UK construction's top directors must be paid more if they are not to be tempted away into private equity
British construction doesn't pay its elite anywhere near enough.
I know many of you aren't going to cry over the fact that today's Top 150 supplement shows that the 10 best-paid directors in the industry got 1.3% less in 2007 than the previous year.
But there is a brain drain, and executives in this industry are comparatively poorly paid.
Just look at some of the big-name figures who dabble as much in private equity as getting their hands dirty in the built environment:
I know many of you aren't going to cry… but there is a brain drain, and executives in this industry are comparatively poorly paid
Stuart Black quit as chief executive of social housing firm Mears last year and, once his gardening leave was completed, went on to advise Cognetas on its tilt at Morrison, the then utilities and facilities services group. Anyone who doubts the industry's intellectual capacity should look at Black, one of the masterminds of the Mouchel Parkman merger a few years back. His idea of a post-Mears break was to go and study at an Ivy League university in the US.
Ken Dytor, the urban regeneration specialist whose expertise has lit up committees at the British Property Federation and panels that steer government housing policy, has spent much of his time in recent years at Nikko Principal Investments, the outfit that once owned RoadChef.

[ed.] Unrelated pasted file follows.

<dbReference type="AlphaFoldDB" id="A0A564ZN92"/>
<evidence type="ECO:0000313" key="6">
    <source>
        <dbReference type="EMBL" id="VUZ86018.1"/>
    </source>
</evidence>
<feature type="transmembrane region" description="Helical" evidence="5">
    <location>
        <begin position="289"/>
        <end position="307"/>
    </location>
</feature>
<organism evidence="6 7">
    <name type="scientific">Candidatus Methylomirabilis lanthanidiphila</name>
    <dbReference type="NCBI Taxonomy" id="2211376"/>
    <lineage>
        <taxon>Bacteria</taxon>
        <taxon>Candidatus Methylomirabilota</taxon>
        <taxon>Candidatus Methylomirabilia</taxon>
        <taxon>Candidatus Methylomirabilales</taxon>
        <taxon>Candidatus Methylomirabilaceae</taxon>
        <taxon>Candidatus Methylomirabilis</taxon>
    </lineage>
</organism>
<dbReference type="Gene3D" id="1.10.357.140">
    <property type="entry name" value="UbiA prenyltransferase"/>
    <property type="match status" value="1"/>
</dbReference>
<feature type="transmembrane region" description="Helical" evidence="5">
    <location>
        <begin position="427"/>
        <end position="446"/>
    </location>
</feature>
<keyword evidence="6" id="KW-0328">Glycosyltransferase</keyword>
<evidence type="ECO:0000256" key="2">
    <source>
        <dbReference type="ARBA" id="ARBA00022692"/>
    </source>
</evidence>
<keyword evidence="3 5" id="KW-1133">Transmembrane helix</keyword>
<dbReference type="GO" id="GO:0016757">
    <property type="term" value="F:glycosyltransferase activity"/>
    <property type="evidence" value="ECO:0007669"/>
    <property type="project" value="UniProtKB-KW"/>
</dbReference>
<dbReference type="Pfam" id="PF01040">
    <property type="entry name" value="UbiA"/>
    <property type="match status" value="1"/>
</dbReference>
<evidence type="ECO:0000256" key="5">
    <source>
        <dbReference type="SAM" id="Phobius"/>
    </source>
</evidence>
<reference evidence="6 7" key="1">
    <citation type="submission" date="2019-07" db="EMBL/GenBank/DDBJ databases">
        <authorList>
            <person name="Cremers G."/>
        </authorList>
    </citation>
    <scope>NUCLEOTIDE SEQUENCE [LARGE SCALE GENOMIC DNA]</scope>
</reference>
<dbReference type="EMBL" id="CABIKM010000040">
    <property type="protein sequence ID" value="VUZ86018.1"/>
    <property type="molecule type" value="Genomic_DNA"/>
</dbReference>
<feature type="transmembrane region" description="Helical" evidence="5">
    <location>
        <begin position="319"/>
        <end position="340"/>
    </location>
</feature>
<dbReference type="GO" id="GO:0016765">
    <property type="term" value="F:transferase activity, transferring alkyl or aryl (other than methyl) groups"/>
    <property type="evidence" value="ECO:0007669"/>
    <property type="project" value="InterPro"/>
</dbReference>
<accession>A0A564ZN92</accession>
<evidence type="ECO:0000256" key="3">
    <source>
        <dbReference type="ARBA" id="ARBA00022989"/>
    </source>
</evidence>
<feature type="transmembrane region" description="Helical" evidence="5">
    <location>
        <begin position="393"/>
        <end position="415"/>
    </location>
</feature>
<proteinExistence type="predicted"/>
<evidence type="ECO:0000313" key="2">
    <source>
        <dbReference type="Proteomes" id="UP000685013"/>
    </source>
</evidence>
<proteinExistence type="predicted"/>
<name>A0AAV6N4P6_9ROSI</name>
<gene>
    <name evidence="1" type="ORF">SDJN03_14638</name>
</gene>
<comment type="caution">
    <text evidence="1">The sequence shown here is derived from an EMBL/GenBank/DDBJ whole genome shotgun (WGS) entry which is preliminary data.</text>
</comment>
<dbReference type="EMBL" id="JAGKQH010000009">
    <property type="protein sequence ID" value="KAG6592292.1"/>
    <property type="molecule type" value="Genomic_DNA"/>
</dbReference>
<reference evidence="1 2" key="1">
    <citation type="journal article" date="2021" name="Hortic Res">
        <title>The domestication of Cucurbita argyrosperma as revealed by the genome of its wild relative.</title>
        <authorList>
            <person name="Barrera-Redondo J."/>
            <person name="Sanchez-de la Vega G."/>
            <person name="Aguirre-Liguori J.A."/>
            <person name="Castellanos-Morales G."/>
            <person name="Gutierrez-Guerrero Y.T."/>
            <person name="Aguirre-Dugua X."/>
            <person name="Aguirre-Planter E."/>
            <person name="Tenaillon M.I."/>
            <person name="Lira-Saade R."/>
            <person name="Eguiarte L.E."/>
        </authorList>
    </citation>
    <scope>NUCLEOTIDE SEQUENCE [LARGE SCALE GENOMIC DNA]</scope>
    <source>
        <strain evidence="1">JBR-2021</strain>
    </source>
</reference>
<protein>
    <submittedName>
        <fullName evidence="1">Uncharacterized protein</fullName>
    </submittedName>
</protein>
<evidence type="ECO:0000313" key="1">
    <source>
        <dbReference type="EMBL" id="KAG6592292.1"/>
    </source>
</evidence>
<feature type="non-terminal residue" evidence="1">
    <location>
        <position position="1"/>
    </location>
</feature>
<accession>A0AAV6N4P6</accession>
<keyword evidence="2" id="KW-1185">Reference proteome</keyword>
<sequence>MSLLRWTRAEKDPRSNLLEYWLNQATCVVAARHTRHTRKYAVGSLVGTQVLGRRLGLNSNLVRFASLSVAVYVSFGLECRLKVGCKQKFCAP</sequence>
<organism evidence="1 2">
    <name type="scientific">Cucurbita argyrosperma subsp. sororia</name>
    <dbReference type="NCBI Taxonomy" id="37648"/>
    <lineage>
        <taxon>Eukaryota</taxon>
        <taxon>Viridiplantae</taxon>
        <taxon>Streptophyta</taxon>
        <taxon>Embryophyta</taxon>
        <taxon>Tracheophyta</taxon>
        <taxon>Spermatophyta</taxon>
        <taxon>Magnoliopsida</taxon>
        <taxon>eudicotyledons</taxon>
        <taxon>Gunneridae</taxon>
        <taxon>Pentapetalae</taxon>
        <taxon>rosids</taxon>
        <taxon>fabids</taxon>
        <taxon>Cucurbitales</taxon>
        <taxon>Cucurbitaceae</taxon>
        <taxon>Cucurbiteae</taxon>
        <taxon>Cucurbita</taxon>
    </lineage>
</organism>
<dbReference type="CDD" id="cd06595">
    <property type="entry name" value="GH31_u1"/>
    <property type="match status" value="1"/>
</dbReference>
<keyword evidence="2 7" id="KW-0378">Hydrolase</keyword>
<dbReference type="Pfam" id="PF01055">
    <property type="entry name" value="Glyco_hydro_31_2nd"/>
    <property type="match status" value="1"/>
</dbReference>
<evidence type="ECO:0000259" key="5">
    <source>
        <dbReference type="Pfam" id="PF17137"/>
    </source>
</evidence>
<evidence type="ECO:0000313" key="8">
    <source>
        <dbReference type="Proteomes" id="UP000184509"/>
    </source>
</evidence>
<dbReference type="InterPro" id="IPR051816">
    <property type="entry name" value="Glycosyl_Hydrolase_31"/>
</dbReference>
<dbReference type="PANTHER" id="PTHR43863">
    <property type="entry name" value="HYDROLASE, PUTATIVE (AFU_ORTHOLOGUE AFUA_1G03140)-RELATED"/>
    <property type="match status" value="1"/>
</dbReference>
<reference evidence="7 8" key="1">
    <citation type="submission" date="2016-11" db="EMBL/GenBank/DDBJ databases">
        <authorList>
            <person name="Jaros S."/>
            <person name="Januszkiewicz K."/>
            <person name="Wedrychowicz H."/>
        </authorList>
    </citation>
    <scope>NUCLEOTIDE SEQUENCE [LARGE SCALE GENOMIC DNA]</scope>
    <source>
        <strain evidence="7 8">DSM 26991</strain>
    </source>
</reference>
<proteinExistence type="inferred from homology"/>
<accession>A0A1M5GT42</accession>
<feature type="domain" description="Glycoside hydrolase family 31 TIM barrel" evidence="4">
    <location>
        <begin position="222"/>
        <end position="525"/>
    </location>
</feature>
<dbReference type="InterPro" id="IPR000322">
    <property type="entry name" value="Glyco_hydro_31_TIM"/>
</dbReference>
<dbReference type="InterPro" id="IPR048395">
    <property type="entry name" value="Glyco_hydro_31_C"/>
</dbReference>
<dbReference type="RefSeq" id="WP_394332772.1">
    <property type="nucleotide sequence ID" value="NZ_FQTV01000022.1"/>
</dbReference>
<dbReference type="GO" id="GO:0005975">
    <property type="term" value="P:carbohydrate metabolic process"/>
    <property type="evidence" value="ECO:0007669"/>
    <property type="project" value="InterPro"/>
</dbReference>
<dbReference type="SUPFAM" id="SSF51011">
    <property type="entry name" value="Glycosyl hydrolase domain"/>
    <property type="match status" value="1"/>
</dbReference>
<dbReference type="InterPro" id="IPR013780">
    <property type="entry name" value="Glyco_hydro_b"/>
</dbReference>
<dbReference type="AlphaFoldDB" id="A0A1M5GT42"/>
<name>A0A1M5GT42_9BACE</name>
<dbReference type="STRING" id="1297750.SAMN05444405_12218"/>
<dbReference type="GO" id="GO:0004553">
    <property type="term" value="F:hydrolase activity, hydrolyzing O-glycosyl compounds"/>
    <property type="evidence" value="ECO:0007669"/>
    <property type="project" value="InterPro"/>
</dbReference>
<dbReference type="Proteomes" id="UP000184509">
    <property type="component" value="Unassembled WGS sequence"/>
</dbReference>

Mike Balfour, the former chief executive of Balfour Beatty, advises at least one big-name private equity house on potential deals and is on that group's roster of directors it can draft in to turn around any firm that it buys.
More and more of construction's big names are going to be tempted into private equity.
More and more of construction's big names are going to be tempted into private equity – which doesn't even pay that well relative to other big City jobs
The irony is that private equity doesn't even pay that well relative to other big City jobs. One of the biggest names in private equity is Jon Moulton, the founder of Alchemy Partners. He took home less than £4m in the last financial year.
That is dwarfed by the pay packets of hedge fund managers. Take Greg Coffey, the Australian who so excited headline writers at the Evening Standard after GLG paid him $300m (£150m) last year - and still left after turning his nose up at $250m (£125m) to stay.
However, £4m would put you comfortably second in construction, and that's why the industry's best will look elsewhere, even in this market, if they don't start getting the rewards they deserve.
Mark Leftly works on the business desk of the Independent on Sunday. Construction and commercial property are two of the beats he covers on the newspaper. Mark's views should not be confused as being those of the Independent on Sunday.